You've got no users, so you don't get games, so you don't get users. That's where the failed consoles sit (and, realistically, where native Linux gaming sits without something radical like widespread hardware coming with Linux pre-installed), which is why selling huge numbers is so critical for consoles. Valve have sidestepped that by making as much as humanly possible of the existing and future library of Windows games, which will be made regardless, work on their Linux PC, so they don't need to achieve the critical mass that consoles need. The Deck needs to achieve two things to be a success from Valve's perspective (bearing in mind that they also don't particularly need to make money from it like console makers do: if people are buying PC games to play on their Deck, or buying PC games to play on their desktop or laptop, Valve gets the money regardless): it needs to let their customers know that Linux is a viable gaming platform, and it needs to persuade game developers that Linux is a valuable enough target that they test their games on Linux. Not necessarily make their games for Linux: Valve don't have to care whether a game is native or running through Proton. Customers like you and I might care, and, once they're already testing, developers might care, but Valve don't need to; as long as their Windows-using customers can still be customers without Windows, that's the important thing for them. Selling 100 M units would be nice, sure, but it's not essential to Valve's survival like it would be for a console maker, or like having a viable alternative to Windows is for Valve.

Quoteotherwise, microsoft entering the umpc market could reverse this trend, or maybe xcloud.


Well, both. An Xbox-branded handheld, and (especially ActiBlizzard) games locked into the Windows Store, with gamers already conditioned to having a Microsoft account (from Windows and Minecraft) and a Microsoft subscription (from Game Pass) would be a potent threat for Valve. Microsoft managed to get developers hooked on DirectX with their huge sums of money sunk into Xbox, and Valve have neutralised that, but they're not out of the woods. Whether Microsoft would eventually get smacked by regulators or not, Valve would have still taken the damage. That's why they need their customers to know that they can be Steam users that don't use Windows rather than Windows users that don't use Steam.

Quotedont get me wrong, things are looking nice, we already have more games than most consoles.
more than all sega consoles combined, and more than xbox series, wich has retro compatibility with other xbox generations.
more games than any nintendo console, and more than a lot of playstations. (im counting only verified+playable not even mentioning untested games, unsuported ones that do work, games outside of steam or emulators)
but the public dont have this perception yet, things are still reversible, lets not forget that we used to have native support for some triple a games recently and lose it, not get updates for the games, have updates from the OS breaking the game and the port houses no longer being able to distribute/fix it , among other issues.
i hope we can keep the current momentum forever, i will feel more calm when our install base grow large enough to prove its here to stay.

Yep. More market share is the only thing that can keep us safe: when we're too big of a market to ignore. But all the Deck users that are saying "I didn't know Linux was this good," the developers that are proud of getting their green tick, and the climb on the marketshare graph are all promising signs.
I watched the whole talk, and I don't think it's a million shipped? I think it's a million ordered, but they're still getting more. Not entirely sure, but I'm doubt Valve would get to a million shipped without a massive celebration post.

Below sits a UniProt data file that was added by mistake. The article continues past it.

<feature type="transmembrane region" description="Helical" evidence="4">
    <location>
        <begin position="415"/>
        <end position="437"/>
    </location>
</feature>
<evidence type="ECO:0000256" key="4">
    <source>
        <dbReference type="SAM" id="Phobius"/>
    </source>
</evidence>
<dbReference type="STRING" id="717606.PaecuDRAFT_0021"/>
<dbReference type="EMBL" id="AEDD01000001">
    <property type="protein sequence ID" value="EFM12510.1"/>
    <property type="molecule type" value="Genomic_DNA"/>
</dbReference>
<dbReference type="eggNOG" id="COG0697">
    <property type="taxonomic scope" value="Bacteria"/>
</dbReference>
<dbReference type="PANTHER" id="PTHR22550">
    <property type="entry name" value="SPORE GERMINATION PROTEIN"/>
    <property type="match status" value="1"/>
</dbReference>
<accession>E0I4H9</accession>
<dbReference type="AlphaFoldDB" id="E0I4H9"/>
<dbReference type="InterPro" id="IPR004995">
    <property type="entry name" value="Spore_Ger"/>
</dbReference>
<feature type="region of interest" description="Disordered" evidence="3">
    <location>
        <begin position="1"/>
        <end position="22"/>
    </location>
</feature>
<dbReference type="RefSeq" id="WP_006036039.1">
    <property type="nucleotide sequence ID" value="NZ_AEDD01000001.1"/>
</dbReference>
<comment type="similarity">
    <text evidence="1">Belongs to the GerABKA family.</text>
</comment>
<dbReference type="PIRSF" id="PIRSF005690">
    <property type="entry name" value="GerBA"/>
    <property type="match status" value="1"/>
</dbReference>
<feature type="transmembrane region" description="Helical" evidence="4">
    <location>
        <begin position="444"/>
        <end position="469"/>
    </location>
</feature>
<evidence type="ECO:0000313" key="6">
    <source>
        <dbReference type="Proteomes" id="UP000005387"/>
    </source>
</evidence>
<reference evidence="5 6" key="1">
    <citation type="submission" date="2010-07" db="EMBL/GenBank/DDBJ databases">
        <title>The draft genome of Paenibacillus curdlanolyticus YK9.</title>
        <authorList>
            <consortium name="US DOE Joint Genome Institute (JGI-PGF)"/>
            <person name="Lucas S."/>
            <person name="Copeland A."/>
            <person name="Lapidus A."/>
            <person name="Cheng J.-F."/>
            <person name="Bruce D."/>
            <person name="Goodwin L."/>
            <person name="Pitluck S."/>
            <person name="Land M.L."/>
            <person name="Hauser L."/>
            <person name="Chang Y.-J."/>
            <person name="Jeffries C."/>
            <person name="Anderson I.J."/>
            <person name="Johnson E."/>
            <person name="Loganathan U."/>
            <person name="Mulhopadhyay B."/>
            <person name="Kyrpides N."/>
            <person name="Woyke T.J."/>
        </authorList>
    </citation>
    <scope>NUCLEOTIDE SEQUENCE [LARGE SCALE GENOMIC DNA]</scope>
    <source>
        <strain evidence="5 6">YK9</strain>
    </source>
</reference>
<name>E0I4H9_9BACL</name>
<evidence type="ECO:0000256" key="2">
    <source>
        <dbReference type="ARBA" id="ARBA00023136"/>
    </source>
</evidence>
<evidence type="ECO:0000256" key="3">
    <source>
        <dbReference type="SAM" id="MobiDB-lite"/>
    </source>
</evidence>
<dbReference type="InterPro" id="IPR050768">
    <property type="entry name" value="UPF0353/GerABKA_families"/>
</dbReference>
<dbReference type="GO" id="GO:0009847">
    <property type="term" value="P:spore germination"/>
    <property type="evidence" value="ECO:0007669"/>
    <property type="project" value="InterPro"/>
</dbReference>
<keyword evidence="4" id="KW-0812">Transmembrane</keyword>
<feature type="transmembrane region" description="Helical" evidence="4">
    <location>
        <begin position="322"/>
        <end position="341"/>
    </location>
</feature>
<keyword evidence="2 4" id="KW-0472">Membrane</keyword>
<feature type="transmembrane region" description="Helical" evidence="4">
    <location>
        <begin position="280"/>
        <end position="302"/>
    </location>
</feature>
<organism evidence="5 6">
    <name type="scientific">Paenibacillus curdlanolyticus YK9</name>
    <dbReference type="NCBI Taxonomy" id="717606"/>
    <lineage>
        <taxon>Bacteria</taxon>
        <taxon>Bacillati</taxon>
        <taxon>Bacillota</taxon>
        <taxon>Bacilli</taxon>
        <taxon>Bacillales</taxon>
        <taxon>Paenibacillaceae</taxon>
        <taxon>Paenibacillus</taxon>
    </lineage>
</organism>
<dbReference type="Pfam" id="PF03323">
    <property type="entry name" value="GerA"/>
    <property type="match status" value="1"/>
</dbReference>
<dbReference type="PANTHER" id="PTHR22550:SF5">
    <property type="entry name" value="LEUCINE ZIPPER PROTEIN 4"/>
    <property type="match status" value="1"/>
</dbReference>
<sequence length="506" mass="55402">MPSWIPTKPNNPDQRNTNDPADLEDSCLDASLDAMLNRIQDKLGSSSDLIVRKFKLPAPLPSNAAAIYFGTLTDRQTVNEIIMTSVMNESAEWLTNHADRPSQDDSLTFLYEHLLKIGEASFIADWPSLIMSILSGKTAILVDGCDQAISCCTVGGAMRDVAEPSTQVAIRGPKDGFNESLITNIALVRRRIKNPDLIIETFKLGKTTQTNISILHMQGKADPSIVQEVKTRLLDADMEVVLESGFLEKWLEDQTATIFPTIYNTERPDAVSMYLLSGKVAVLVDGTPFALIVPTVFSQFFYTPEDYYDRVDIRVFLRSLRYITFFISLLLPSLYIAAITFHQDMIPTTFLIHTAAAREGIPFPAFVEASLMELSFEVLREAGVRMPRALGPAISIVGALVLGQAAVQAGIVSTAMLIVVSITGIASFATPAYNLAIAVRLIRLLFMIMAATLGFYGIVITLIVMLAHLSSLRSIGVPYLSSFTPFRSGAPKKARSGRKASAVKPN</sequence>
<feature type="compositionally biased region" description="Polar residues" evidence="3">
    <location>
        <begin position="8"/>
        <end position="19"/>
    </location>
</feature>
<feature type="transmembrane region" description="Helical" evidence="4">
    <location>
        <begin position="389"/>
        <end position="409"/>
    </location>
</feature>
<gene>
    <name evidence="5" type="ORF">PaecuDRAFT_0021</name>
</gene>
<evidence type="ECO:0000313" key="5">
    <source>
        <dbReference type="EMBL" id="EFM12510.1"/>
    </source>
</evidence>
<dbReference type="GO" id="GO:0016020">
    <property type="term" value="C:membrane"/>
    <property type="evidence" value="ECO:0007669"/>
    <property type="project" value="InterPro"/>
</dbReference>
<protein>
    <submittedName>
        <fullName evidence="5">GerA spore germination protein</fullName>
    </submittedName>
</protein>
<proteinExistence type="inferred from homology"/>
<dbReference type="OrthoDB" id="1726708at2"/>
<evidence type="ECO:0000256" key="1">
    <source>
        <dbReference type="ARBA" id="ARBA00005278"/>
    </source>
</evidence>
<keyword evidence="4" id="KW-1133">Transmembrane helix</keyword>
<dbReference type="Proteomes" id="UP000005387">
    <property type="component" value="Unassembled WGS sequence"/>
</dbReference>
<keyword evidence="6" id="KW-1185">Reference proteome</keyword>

OK, just near-instinctive reaction, haven't crunched recent numbers, but . . . if more than a million have shipped, shouldn't that have had a bigger impact on the Steam hardware survey? I thought the existing Linux user base on Steam was just over a million before the Deck. So like, shouldn't the Deck have pretty much doubled our numbers, shoving us up to the 2% range, rather than just nudging us up to 1.23?
CatKiller 4 Oct
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Quoting: Purple Library GuyOK, just near-instinctive reaction, haven't crunched recent numbers, but . . . if more than a million have shipped, shouldn't that have had a bigger impact on the Steam hardware survey? I thought the existing Linux user base on Steam was just over a million before the Deck. So like, shouldn't the Deck have pretty much doubled our numbers, shoving us up to the 2% range, rather than just nudging us up to 1.23?
It's fuzzy numbers. We don't know total numbers at all. The data we have are for Monthly Active Users - the number of unique users that have signed into Steam in a particular month - and we don't know if that was the peak for all months in 2021, or just in December 2021, or just in February 2022. But during at least one month prior to March 2022, 132 M users logged into Steam.

The number of active users is obviously counting users, and the hardware survey is only interested in hardware; if I happen to get the survey on both a desktop and a Deck in a particular month (I haven't had the survey on my Deck in the 2½ months I've had it, btw) then I'll get counted twice in the hardware survey (because that's two pieces of hardware) but I'll only count as one active user (because there's only one of me). The back-of-the-envelope estimate on the Steam Tracker page assumes that every piece of hardware tallied represents one user, because to do otherwise leads to insanity, but it's not strictly accurate: just the best we can do.

To give some estimate of how huge Steam is, in each month of 2021, 2.6 M people bought their very first Steam game.
MayeulC 4 Oct
Quoting: CatKillerif I happen to get the survey on both a desktop and a Deck in a particular month (I haven't had the survey on my Deck in the 2½ months I've had it, btw) then I'll get counted twice in the hardware survey (because that's two pieces of hardware) but I'll only count as one active user (because there's only one of me)

Not really. Accounts are selected randomly for the steam survey. If you are, a popup will appear on all of your devices. You'll be counted only one time, I'm not sure on which device. I usually try to answer on my main gaming rig.

PC gamers could also be ansering from their Windows machine, skewing the results too.